Low allergen content of commercial baby foods

Merryn J. Netting, Michael S. Gold, Debra J. Palmer

Research output: Contribution to journalArticlepeer-review

7 Citations (Scopus)


Aim: Introduction of allergenic solid foods, especially peanut and hen's egg reduces the risk of food allergy development in early childhood. Ideally, parents will offer their infants home-prepared foods; however, many rely on the availability of convenient ready to purchase infant foods. This audit aimed to assess the major food allergen content of commercial infant foods. Methods: Infant foods available for sale in 2019 in Australia were the focus of this audit. The major food allergens investigated were peanut, tree nuts, hen's egg, cows milk, wheat, fish, shellfish, soy, sesame and lupin. Websites of infant food manufacturers and major supermarkets were used to identify ingredient lists of infant foods available for purchase. Where ingredients listings were unavailable this information was sourced directly from the product labels in the supermarket. Results: Fourteen companies were identified, manufacturing over 251 foods specifically for the infants aged less than 1 year of age. Although there were many choices available containing wheat (27 products) and cows milk proteins (73 products), none contained peanut, tree nuts, sesame, shellfish or lupin. Conclusions: Despite infant feeding advice encouraging early introduction to food allergens, of 251 commercial baby foods surveyed only 1% contained egg and none contained peanut, the most common food allergies in young Australian infants. This low food allergen content may be disadvantageous for infants fed mostly commercial infant foods as they are unlikely to be exposed to sufficient amounts of the major food allergens on a regular basis during infancy.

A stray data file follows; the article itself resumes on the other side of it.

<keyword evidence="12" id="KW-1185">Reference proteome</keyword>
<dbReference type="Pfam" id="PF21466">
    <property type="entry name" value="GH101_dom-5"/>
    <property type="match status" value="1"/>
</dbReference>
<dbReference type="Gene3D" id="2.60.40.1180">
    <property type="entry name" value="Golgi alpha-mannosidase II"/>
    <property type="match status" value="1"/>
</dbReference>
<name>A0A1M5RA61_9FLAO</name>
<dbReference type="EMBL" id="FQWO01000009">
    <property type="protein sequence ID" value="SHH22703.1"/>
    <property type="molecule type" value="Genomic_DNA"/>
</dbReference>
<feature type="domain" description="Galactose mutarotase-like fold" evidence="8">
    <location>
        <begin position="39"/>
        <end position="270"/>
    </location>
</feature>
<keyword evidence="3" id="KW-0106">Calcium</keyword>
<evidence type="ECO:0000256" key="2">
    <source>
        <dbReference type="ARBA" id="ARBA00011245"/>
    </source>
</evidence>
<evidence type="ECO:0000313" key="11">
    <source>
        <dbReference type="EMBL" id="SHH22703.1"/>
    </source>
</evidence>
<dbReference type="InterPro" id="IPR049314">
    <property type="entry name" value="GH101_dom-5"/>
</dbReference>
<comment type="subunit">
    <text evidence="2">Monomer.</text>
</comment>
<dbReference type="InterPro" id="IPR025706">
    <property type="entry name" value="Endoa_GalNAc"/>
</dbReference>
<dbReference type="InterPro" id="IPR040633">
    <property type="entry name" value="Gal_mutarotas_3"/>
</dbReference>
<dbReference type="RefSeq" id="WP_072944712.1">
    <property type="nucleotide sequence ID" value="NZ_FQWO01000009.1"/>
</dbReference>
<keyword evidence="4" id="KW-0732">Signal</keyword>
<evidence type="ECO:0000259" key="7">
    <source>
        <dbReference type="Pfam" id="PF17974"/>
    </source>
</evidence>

Original languageEnglish
Pages (from-to)1613-1617
Number of pages5
JournalJournal of Paediatrics and Child Health
Issue number10
Early online date2 Jun 2020
Publication statusPublished - 1 Oct 2020


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